Welcome, Guest

Author Topic: Honey Bound September in the Midwest  (Read 2047 times)

Offline joeeagle66

  • New Bee
  • *
  • Posts: 4
Honey Bound September in the Midwest
« on: September 01, 2010, 06:18:18 PM »
I have two hives that have done quite well.  I recently added Api Var Life to treat for mites.  I am in my second application.  I inspected the hives this last time before adding the AVL and found that the two brood supers in both hives are chocked full of honey.  They have drawn out all the comb on all the frames and there is very little space left for anything.  Should I add a super?  Should I move full frames to a weaker hive to make room for more brood?  There seem to be plenty of bees at the moment, very few drones, so it seems to be healthy right now.  I just want to make sure I can get them through the winter with good workers.  I'm new at this so I've never had this problem (?) before.  I'd appreciate some guidance.  Thanks for any help, Joe

Offline AllenF

  • Galactic Bee
  • ******
  • Posts: 8192
  • Gender: Male
Re: Honey Bound September in the Midwest
« Reply #1 on: September 01, 2010, 09:47:27 PM »
What's your location?  You can't take honey when treating for mites.You should have put honey supers on sooner and then harvested.  Do you have spare empty drawn out frames available?

Offline hardwood

  • Galactic Bee
  • ******
  • Posts: 3482
  • Gender: Male
  • Alysian Apiaries youtube.com/MrBeedude
Re: Honey Bound September in the Midwest
« Reply #2 on: September 01, 2010, 10:00:40 PM »
Depending on your location...this could be an excellent time of year to treat for mites but what led you to do so? Did you do a drop count or are you treating just to treat? There are very few mite treatments that may be done with honey on the hives (if you want it for yourself). Make sure to follow label directions.

Scott
"In the first place, we should insist that if the immigrant who comes here in good faith becomes an American and assimilates himself to us, he shall be treated on an exact equality with everyone else, for it is an outrage to discriminate against any such man because of creed, or birthplace, or origin. But this is predicated upon the person's becoming in every facet an American, and nothing but an American...There can be no divided allegiance here. Any man who says he is an American, but something else also, isn't an American at all. We have room for but one flag, the American flag...We have room for but one language here, and that is the English language...And we have room for but one sole loyalty and that is a loyalty to the American people."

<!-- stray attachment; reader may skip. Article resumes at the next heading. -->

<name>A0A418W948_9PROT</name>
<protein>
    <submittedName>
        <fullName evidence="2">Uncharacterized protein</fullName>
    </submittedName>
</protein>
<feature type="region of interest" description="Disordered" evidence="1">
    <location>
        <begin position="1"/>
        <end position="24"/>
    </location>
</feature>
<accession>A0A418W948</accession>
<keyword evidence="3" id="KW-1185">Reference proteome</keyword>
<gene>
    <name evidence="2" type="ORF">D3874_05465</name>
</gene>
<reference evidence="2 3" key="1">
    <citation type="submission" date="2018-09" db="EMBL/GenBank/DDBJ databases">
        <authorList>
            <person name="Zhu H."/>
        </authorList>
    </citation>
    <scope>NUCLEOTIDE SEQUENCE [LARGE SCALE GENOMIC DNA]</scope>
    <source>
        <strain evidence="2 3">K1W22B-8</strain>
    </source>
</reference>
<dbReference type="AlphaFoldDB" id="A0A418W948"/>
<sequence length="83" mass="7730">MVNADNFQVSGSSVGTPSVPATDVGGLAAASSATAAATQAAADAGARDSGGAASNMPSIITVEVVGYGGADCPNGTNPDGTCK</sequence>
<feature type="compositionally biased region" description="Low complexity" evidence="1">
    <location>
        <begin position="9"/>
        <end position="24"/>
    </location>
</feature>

Theodore Roosevelt 1907

Offline joeeagle66

  • New Bee
  • *
  • Posts: 4
Re: Honey Bound September in the Midwest
« Reply #3 on: September 02, 2010, 08:18:01 AM »
I'm in Indiana.  I took honey off in July.  I am leaving the rest of the honey for the winter.  I am just worried that there is no space to do anything in the coming months when there will be some pollen and nectar.  I am also worried that there is no more room for brood. 

Offline Scadsobees

  • Galactic Bee
  • ******
  • Posts: 3198
  • Gender: Male
  • Best use of smileys in a post award.
Re: Honey Bound September in the Midwest
« Reply #4 on: September 02, 2010, 09:47:51 AM »
Unless you get the most bodatious goldenrod flow, they won't draw any more comb.  I'd say you are are fine, they won't have quite as much room for brood, but they don't need so much room this time or year anyway.  Sounds like the hive is doing great!
Rick